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UNDERCOFLER, Presiding Justice.
Contempt. Clarke Superior Court. Before Judge Barrow.
This appeal is from a contempt order for failure to make child support payments under a divorce decree. The order provided for purge of the contempt upon payment. We affirm.
1. Findings of fact and conclusions of law are not required in a motion for contempt. Hines v. Hines, 237 Ga. 755 (229 SE2d 744) (1976).
2. We hold that the trial court did not err in failing to inquire whether appellant was entitled to counsel under the rationale of Argersinger v. Hamlin, 407 U. S. 25 (92 SC 2006) (1972). A contempt for failure to pay child support is a civil proceeding. Its primary purpose is to provide a remedy for the collection of child support by coercing compliance with such an order. Argersinger relates to criminal prosecutions and is not applicable here.
3. Code Ann. 24-2615 (5) provides: "The superior courts have authority . . . 5. To punish contempt by fines not exceeding $200, and by imprisonment not exceeding 20 days." Adkins thus claims the six month sentence imposed on him is illegal. We disagree. "A failure or refusal to comply with an order of court requiring the payment of alimony and attorney's fees is a continuing contempt, and the court may enter a judgment that the party so refusing be imprisoned until he shall comply. In such case the time of imprisonment is not within the limitation of the statute relative to a single act of contempt, that the duration of imprisonment must not exceed twenty days. Tindall v. Nisbet, 113 Ga. 1114 (4), 1135 [39 SE 450] [1901]." Gray v. Gray, 127 Ga. 345 (4) (56 SE 438) (1906). Accord, Cobb v. Black, 34 Ga. 162 (1865). And in Brown v. Brown, 237 Ga. 122 (227 SE2d 14) (1976), we held that a determinable rather than indefinite sentence was not error as long as the respondent may purge himself. There is no merit to Adkins' contention that the six month sentence was unlawful.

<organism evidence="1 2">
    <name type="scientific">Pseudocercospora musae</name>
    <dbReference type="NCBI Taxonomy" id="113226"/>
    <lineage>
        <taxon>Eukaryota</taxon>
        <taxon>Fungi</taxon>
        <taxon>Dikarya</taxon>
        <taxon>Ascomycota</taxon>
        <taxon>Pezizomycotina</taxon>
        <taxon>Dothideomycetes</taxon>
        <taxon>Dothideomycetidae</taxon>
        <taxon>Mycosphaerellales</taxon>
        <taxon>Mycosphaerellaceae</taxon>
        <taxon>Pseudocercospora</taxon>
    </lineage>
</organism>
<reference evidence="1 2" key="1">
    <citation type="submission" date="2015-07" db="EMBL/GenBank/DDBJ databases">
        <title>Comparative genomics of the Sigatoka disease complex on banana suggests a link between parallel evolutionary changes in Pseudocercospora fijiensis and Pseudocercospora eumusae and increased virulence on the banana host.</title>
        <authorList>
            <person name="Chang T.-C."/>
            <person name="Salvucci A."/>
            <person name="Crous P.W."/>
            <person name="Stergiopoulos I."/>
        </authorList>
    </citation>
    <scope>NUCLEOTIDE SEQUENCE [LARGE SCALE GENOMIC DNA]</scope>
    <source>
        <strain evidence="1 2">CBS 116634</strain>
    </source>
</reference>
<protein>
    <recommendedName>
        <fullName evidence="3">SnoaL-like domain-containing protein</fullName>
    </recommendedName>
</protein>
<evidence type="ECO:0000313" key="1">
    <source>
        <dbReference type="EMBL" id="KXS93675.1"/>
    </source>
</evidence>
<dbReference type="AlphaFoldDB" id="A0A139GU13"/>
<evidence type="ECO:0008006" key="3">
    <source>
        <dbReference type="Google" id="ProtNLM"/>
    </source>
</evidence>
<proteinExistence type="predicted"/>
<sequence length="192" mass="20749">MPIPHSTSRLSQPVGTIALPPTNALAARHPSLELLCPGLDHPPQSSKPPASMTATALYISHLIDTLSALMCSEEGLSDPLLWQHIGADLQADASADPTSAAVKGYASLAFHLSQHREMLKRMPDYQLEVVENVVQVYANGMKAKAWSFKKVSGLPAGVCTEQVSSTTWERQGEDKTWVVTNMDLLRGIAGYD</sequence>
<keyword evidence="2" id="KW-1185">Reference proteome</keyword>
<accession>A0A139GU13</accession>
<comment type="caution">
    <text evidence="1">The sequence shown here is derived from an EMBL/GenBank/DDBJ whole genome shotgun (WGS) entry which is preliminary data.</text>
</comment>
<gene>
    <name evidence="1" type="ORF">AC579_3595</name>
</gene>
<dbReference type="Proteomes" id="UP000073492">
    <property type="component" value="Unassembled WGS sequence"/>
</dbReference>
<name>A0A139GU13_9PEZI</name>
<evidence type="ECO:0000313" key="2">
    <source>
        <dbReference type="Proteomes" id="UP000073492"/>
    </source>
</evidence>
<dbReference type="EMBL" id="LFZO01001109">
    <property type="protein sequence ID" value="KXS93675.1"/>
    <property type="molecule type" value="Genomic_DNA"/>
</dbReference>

James W. Smith, for appellant.
Friday May 22 03:37 EDT

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